Yung Yemi’s When The Fam Lose Faith, Hold Them Up
Toronto-based multidisciplinary artist Yung Yemi, aka Adeyemi Adegbesan, is known for his Afro-futurist portraits, photography and wearable adornments that call back to his ancestral cultures. His work was most recently part of the 25th Kuumba festival at Harbourfront Centre in February. For Nuit Blanche, he created a series of works about the Black family unit and the necessary interconnectedness between Black families to create new modes of support and mutual aid.
Courtesy of Nuit Blanche
Joi T. Arcand’s Never Surrender
Arcand’s most recognizable works are her neon signs of declarative statements in Plains Cree syllabics. The photo-based artist and industrial sculptor translates signage into her mother tongue, a language she was robbed of and disconnected from through forced assimilation. Never Surrender is her latest work in this vein, translating lyrics from Corey Hart’s 1980s pop song. She undeniably asserts the presence of Indigenous language on urban landscapes with hot pink syllabics. Through this process, Hart’s lyrics become an anthem of Indigenous sovereignty.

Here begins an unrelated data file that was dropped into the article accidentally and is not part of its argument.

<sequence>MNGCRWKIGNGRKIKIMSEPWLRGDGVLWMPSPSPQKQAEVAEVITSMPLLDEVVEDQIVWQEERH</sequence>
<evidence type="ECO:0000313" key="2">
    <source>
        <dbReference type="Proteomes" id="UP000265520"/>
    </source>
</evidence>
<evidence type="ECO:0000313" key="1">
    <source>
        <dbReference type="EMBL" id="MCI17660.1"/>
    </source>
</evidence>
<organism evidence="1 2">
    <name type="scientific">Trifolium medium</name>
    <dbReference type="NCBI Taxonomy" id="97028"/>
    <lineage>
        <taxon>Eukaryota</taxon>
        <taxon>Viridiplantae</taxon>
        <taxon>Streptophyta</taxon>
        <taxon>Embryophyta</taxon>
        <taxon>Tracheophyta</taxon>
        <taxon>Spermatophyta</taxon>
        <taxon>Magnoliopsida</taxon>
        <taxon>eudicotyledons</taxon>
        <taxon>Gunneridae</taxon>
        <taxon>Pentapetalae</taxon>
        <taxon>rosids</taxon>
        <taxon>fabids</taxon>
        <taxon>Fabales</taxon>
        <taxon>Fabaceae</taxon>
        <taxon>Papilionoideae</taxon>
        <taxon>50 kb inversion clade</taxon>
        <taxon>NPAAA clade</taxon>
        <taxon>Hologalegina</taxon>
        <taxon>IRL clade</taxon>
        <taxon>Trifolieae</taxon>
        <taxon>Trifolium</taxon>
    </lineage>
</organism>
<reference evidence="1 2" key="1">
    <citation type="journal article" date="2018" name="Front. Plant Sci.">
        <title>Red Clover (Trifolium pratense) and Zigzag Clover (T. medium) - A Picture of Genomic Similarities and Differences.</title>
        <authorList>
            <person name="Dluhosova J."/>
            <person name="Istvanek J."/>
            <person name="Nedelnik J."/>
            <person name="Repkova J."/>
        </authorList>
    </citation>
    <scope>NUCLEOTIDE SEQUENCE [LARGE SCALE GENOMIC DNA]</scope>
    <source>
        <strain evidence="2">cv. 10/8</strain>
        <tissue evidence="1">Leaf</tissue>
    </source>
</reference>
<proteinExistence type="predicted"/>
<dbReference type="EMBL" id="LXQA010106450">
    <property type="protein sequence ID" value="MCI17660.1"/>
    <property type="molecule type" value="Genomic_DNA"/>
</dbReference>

Dong’s unconventional self-portraits are draped in renderings of traditional Chinese silk fabrics. She is challenging notions of shame, social control and cultural harmony. In China, saving face is of the utmost importance to avoid humiliation and disgrace. She masks herself with silk as a performance of submission to the culture of shame. In bowing to the status quo, she strips herself of her individuality and comments on her lack of autonomy growing up as young girl in China.